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I know I can ping and find the MAC address in my local arp table.

But what if a computer I want the address to is not started and can't respond to ping etc. and I cant reach it physically. Is there somewhere I can find this MAC address?

For example in routers or in DNS tables or something?

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up vote 0 down vote accepted

No you cant. Unless you have any mac-based rule on the switchport

Edit: dns reservations ( as you mentioned ) and dhcpd leases can work too.

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Yes, DHCP leases would work, unfortunately it uses a fixed IP set locally. – Andreas Pettersson Aug 21 '13 at 12:43

you may be able to find it in the Arp Cache of a system that had discovered the computer, if you know the downed PCs IP address.

in Windows:

arp -a

in Linux

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Thank you, I tried that but that computer wasn't listed. I ran arp -a from a Windows 2012 Server which is a Domain Controller and DNS server. The client PC i want to find was connected to it about 12 hours before and are joined to the same domain. Regards Andreas – Andreas Pettersson Aug 21 '13 at 12:30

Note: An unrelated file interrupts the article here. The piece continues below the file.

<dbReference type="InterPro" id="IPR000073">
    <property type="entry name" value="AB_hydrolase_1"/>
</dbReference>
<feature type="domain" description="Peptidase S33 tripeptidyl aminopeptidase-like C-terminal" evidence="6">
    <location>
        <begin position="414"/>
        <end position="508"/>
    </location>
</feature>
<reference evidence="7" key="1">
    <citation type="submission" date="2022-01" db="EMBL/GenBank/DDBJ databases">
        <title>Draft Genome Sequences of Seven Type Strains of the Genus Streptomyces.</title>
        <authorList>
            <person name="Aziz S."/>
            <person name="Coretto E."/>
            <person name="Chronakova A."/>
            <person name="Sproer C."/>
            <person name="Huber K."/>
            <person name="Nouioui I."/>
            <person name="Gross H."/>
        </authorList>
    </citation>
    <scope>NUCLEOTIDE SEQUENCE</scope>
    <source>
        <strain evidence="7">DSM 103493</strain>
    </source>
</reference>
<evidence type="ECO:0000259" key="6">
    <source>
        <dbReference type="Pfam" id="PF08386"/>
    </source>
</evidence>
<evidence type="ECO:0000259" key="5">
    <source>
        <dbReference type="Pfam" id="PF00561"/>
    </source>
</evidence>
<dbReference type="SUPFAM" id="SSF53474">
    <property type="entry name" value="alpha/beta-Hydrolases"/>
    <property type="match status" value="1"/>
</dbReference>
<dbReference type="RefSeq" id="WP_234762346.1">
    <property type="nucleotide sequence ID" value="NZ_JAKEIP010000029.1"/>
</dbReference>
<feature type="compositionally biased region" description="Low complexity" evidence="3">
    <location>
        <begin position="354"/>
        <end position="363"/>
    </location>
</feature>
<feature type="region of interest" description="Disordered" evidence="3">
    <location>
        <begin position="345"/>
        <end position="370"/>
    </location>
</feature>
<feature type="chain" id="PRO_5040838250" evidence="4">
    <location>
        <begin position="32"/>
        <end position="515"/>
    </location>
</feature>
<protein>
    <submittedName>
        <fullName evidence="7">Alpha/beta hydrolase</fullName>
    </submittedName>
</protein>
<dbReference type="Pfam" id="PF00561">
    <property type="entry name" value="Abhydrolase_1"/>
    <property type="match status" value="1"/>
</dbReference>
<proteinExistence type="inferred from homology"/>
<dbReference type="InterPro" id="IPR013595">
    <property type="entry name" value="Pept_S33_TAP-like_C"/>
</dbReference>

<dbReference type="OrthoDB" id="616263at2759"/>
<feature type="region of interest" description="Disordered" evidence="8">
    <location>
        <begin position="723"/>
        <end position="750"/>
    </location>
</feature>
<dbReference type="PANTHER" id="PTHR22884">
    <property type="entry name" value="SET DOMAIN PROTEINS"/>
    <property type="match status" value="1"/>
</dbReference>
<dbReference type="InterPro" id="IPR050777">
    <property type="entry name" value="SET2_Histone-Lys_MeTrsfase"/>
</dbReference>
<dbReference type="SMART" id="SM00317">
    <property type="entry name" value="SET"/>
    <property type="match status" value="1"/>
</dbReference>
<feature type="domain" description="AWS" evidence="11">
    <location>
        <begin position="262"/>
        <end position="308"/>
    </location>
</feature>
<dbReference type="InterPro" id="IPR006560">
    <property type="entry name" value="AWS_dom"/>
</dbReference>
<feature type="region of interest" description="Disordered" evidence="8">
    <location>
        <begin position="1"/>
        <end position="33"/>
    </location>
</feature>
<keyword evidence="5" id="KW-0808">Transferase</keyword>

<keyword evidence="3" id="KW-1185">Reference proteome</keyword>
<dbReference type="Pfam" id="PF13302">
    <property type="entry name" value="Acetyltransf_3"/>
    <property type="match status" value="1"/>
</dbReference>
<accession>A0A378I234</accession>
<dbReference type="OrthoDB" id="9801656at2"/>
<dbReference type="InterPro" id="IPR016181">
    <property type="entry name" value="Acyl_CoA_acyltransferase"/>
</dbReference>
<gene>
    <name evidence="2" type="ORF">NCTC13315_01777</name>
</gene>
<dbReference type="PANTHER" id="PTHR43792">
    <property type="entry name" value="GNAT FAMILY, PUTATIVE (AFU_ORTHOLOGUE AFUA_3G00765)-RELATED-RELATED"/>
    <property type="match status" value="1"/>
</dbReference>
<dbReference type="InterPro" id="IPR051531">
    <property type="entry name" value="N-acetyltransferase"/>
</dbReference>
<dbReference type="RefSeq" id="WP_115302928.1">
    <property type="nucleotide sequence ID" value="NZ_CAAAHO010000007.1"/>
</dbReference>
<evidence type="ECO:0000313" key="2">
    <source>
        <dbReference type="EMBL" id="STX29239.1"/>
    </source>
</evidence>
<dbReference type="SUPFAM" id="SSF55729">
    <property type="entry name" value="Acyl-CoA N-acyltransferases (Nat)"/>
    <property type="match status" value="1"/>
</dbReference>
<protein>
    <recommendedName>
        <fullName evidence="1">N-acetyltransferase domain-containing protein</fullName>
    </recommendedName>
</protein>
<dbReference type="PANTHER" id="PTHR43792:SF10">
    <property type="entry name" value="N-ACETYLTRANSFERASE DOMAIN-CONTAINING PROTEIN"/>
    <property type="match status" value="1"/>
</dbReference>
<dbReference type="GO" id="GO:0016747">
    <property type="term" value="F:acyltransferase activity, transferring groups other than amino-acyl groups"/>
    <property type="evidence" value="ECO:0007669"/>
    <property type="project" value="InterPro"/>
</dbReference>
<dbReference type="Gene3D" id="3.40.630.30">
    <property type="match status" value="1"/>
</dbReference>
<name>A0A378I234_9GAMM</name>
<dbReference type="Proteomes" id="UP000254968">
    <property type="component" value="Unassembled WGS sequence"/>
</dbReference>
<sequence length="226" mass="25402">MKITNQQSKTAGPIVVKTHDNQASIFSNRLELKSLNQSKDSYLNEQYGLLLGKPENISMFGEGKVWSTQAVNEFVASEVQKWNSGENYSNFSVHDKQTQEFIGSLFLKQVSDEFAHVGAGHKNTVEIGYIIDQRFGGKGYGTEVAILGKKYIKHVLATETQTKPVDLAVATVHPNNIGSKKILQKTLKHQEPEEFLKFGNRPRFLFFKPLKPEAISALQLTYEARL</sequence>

If the computer have BIOS set up for remote start, you should be able to send "magic packet" to it, to turn it on and then wait for its startup for network access.

Look for "Wake on LAN".

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Umm you need the MAC address to use Wake on LAN, and the question is all about how he doesn't have the MAC address. – nhinkle Aug 21 '13 at 21:08
This was actually the reason for asking, i needed the MAC address to be able to do a WOL. :) – Andreas Pettersson Aug 22 '13 at 7:14
It is hard to do, but with a self-written application, you can turn on this computer by sending magic packets in local network that would just try every MAC address. The scope would be limited if you know the Ethernet adapter manufacturer (first digits of MAC). This would take much time and in effect you would turn on all the computers in local network, that have WOL active. – pbies Aug 22 '13 at 16:03

Asked a long time ago, but if you have access to a router in the network it might have a list of devices that are used in the network, some models show MAC address aswell.

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Just got it from opening MMC - DHCP - IPV4 - your scope - Address leases after rwading through all the post.

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While this may answer the question, it would be a better answer if you could provide some explanation why it does so. – DavidPostill Nov 6 '15 at 21:37

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